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March 11, 2020

No. I don’ have the COVID-19 virus. At least I don’t think so. I hear the incubation process is about two weeks, so how the heck would I know? Check back with me in fourteen days.

Steve and I take precautions, though. We forego leaving on a jet plane tonight because we might pick up this virus that is spreading like wild fire. And, though, we likely will survive based upon our ages and health, we don’t want to spread it to someone who will not. Survive, that is. At this moment, I should be throwing the final items in my suitcase to head to New Orleans tonight. I usually and gleefully restock our apartment there with household items that we have an excess of here in Connecticut: toiletries, coffee, Equal for said coffee, shampoo. (I know, I know. This is so First-World, but think of it as medicine for my NOLA soul.) Instead, I’m standing at my kitchen counter here in New England banging out this blog, dressed in layers for warmth, one eye on the idiot tube, on the cable news that will inform about the virus and other things like the forthcoming elections.

What a crazy time in the United States! And the world. You feel it, too, right? We are hand-wringing, but unable to touch our faces with the same hands. The stock market is mad at us. In the U.S. our democratic primaries continue now without rallies. Bizarre. Presidential appearances are quashed. Equally unusual. Folks debate online whether we are overreacting or under. Isn’t just another flu? Why are we cancelling the St. Patty’s Day parades in places like Boston, New York, and New Orleans? Live your life. No, don’t. Events on my calendar drop like flies. Speaking engagements on immigration at the University of Alabama in Birmingham and at Miss Porter’s School here in Connecticut are being rescheduled. To when? Who knows?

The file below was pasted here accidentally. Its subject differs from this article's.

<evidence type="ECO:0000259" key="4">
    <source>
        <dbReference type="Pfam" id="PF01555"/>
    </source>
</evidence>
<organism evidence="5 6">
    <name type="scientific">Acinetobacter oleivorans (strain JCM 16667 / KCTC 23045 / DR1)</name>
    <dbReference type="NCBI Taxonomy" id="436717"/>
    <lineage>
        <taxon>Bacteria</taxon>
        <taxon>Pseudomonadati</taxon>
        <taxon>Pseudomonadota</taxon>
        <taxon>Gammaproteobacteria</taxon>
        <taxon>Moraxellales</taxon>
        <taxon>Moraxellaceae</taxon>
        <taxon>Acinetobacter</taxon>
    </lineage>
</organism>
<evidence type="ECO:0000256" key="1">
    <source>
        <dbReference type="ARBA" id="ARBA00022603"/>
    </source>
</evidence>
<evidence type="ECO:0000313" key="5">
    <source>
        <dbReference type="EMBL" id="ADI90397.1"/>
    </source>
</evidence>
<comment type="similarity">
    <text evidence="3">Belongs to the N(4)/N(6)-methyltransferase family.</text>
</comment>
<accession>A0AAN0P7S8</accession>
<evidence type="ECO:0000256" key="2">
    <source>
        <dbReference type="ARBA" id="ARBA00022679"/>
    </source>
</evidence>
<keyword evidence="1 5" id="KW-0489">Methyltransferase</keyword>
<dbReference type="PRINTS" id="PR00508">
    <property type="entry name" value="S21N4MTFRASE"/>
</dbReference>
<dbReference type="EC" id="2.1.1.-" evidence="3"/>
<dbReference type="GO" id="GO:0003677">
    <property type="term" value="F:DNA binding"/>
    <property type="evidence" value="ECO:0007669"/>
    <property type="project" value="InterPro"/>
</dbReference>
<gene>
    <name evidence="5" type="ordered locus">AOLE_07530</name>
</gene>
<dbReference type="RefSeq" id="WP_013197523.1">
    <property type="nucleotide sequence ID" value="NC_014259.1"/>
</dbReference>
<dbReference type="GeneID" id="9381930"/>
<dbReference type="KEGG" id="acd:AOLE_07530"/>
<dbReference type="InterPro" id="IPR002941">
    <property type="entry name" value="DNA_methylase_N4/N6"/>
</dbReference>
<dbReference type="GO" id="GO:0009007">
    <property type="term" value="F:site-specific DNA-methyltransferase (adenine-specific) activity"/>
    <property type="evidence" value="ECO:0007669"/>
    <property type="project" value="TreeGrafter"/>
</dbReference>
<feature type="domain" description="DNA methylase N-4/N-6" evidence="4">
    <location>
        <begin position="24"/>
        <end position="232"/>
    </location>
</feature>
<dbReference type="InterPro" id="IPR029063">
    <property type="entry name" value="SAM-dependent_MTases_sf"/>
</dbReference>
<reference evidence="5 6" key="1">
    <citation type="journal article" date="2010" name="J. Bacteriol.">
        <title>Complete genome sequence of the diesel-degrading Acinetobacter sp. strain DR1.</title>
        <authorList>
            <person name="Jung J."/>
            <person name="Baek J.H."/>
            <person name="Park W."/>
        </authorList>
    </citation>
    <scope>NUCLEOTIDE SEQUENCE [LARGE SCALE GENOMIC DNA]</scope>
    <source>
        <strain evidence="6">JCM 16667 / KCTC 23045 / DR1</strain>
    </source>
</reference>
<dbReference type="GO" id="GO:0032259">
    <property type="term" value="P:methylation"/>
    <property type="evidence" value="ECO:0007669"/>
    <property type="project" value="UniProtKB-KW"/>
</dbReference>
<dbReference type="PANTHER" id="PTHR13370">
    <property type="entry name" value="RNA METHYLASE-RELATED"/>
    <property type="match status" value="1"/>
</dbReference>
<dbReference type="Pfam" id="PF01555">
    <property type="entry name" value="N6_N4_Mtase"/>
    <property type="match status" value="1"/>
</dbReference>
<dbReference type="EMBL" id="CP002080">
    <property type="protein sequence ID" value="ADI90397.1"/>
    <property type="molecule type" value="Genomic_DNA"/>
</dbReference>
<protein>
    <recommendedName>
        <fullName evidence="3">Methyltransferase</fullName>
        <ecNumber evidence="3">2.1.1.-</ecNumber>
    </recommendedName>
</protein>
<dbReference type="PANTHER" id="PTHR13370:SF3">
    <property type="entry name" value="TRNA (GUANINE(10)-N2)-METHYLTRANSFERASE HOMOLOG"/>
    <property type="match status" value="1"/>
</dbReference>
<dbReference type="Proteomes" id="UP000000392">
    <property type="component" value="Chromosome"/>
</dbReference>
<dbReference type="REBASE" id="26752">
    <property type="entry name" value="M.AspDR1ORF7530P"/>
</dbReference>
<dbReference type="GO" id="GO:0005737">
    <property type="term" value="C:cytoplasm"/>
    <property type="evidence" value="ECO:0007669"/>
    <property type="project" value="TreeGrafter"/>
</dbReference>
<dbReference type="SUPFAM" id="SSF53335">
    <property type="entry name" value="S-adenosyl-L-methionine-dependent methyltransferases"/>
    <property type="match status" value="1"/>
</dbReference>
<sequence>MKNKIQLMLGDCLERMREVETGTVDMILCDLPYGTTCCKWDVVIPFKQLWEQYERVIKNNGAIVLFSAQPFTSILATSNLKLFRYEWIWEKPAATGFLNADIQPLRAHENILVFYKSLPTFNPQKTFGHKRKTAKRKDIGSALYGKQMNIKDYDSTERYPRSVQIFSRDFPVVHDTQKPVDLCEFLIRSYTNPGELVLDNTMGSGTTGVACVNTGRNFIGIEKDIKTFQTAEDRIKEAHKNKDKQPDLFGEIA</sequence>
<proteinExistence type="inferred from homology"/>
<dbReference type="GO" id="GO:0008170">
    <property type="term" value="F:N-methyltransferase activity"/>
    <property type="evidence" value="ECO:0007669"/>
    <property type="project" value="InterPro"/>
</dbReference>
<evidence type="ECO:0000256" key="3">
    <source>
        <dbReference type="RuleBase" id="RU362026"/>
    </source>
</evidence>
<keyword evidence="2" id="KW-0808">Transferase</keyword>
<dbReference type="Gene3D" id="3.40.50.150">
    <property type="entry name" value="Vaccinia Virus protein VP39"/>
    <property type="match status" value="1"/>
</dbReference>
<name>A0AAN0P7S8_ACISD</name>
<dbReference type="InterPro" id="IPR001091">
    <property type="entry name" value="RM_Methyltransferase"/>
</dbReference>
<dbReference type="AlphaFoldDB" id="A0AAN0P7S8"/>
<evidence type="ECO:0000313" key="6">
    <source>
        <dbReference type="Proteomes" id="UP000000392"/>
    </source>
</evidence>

This big hoohah of COVID-19 reminds me of what I learned about Asian cultures, and how they approach society-wide catastrophes. I’m certainly not an expert but I did take a little one-credit Japanese Law class at Loyola Law School in New Orleans. Mostly, Professor Rosen (first name escapes me) herded us into a small classroom and showed old, Japanese black-and-white movies with subtitles. Why? Because, he said, that the films demonstrated the culture, and that studying the culture was almost as important as studying the law itself—which, if you’re keeping score, was based on the U.S. Constitution after World War II.

So, what exactly is the culture, the way of life, the habits of Asian societies? Fascinatingly enough to this Western me, it was and still is: putting societal needs before individual needs. Think: the horrific practice of Hari-Kari or when the head of a corporation actually resigns from it when it fails. Or something as simple as wearing a mask when you are sick (pre-Coronovirus sick even). This concept is so foreign to us Americans that we don’t know what to do when a pandemic hits. I’m not knocking the United States. Rather, I am praising the beautiful and unusual practice of putting others before ourselves. That’s all.

And, just so I don’t go on blathering like I can do, I’ll just wrap it up now with this: we could learn a lot from our Eastern brothers and sisters.

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